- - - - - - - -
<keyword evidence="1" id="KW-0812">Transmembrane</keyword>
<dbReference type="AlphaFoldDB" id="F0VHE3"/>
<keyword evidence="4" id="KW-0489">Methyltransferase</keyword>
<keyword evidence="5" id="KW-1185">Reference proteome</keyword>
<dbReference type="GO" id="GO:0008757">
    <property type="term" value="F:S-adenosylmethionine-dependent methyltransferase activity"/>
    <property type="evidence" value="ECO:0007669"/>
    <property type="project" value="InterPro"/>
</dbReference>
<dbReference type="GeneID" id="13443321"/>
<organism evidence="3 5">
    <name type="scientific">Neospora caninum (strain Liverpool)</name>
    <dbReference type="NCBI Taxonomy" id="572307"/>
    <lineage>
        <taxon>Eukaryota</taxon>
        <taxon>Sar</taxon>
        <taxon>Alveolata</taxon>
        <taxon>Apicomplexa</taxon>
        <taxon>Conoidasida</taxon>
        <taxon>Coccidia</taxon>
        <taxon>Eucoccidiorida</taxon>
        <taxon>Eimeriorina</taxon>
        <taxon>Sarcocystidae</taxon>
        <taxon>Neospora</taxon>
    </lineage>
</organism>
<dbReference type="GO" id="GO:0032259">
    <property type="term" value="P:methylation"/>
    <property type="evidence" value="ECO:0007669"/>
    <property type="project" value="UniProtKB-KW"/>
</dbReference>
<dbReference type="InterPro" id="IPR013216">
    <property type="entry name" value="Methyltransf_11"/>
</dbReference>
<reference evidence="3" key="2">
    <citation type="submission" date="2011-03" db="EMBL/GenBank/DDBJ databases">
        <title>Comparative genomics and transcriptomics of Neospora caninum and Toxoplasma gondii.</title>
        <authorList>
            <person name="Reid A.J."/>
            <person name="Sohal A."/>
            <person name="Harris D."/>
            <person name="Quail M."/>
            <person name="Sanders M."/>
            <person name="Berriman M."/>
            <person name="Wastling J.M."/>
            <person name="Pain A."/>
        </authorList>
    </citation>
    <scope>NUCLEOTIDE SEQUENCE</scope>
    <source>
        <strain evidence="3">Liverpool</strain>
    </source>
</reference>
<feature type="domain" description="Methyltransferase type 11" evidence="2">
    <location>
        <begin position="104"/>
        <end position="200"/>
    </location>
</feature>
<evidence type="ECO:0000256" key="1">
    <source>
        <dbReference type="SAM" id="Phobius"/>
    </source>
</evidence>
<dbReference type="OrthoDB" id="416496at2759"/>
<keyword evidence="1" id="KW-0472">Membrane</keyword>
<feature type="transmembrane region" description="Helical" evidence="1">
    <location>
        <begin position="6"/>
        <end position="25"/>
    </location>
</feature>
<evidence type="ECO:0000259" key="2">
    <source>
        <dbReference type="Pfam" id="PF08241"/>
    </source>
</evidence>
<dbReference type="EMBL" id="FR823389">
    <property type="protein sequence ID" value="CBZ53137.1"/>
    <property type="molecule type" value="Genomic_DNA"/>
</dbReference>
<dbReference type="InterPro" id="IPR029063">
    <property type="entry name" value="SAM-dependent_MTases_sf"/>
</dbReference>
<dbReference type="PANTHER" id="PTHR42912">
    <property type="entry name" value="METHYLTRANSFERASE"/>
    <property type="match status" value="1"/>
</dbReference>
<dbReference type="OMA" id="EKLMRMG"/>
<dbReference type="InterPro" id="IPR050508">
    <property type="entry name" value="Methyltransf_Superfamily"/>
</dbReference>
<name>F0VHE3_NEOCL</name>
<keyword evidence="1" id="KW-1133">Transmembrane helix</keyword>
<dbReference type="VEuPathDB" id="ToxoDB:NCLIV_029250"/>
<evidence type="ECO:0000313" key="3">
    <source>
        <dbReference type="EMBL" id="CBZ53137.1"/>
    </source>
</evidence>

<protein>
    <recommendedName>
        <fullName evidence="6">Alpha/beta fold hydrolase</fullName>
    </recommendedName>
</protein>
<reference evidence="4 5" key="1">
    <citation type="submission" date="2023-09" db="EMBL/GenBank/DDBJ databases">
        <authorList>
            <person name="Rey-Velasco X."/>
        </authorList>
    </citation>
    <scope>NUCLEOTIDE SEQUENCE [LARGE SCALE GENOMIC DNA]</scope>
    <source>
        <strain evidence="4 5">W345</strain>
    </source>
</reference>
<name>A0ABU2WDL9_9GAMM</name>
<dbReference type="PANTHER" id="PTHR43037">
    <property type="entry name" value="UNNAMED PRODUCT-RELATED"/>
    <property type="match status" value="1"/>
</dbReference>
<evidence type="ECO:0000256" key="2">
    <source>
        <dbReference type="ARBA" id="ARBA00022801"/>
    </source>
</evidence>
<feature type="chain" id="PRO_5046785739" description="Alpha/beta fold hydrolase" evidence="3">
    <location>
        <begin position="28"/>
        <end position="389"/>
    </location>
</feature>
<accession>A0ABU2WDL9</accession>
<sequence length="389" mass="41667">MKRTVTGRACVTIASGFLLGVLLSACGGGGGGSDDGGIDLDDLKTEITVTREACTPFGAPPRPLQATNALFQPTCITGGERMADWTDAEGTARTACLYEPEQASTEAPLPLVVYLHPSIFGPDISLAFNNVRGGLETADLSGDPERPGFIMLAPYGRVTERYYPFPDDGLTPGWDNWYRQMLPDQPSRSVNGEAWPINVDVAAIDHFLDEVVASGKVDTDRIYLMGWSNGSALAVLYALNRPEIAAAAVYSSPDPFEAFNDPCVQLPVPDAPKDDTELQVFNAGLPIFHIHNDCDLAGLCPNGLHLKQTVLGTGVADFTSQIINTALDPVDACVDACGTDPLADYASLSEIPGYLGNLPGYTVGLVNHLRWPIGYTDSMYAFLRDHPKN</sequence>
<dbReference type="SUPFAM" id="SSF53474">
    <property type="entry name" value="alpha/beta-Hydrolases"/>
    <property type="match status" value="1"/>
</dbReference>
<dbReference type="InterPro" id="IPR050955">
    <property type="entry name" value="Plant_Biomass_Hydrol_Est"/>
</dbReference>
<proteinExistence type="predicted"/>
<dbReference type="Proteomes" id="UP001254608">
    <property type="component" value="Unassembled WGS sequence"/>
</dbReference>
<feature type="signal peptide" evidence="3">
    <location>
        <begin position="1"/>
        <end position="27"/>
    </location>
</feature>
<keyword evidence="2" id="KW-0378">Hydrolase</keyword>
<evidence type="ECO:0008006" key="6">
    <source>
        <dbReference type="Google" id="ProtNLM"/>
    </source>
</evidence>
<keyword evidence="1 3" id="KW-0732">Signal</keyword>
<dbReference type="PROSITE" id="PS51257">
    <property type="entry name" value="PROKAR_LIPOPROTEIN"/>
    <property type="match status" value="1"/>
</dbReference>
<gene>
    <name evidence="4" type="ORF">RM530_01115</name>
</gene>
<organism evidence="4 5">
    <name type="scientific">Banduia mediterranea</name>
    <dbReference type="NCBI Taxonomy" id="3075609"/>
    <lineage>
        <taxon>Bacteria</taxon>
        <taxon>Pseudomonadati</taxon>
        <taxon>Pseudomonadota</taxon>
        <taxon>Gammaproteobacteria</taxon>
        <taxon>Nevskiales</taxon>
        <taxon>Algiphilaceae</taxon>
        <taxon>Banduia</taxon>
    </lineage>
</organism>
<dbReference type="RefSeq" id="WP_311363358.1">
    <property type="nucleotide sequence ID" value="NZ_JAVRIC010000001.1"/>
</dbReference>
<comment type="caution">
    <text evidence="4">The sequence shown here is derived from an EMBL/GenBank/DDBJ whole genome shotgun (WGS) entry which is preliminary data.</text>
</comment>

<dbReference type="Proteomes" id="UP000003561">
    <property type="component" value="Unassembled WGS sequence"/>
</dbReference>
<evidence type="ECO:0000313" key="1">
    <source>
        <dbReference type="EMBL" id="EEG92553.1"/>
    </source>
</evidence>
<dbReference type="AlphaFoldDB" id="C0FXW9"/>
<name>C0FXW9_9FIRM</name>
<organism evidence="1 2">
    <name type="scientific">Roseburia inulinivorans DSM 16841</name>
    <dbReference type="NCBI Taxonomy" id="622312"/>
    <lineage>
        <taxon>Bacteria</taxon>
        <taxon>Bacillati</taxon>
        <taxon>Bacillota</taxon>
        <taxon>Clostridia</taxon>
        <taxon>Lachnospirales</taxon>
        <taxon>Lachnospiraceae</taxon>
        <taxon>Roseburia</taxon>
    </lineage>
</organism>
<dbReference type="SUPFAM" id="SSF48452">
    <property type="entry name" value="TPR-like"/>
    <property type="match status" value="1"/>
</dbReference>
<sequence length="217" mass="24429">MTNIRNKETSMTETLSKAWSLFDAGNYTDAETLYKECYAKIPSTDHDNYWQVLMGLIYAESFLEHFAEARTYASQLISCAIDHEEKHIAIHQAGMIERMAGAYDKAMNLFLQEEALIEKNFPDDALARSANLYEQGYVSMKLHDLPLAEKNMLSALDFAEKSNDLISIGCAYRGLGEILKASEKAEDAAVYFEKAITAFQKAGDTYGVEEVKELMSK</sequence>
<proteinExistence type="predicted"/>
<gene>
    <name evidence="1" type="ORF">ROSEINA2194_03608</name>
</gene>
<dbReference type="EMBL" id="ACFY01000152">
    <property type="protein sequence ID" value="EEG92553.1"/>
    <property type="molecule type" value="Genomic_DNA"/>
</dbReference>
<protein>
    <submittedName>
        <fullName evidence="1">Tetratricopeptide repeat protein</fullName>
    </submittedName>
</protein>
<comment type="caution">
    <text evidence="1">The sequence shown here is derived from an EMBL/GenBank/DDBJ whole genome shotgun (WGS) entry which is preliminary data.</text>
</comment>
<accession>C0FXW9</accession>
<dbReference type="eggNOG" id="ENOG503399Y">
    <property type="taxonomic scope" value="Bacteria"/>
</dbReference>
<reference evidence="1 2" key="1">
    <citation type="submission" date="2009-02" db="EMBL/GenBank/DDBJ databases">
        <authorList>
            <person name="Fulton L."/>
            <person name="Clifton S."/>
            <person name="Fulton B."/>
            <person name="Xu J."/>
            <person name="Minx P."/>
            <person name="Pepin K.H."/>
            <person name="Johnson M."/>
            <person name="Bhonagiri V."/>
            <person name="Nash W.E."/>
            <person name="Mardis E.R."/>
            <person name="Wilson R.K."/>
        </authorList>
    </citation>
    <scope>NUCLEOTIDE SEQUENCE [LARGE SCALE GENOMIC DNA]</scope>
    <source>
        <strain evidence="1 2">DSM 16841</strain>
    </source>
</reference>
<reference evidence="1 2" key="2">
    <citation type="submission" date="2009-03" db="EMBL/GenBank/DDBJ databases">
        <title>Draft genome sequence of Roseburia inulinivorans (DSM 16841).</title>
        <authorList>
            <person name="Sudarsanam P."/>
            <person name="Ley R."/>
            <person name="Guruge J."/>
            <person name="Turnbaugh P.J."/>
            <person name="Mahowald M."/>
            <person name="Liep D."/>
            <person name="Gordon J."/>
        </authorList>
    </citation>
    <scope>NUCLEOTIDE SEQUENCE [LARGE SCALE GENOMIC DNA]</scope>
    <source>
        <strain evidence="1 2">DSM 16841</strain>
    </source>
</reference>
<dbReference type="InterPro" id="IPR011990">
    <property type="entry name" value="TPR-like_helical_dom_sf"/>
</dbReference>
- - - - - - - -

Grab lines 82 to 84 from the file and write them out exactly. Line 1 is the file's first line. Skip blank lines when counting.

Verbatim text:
<dbReference type="InterPro" id="IPR029063">
    <property type="entry name" value="SAM-dependent_MTases_sf"/>
</dbReference>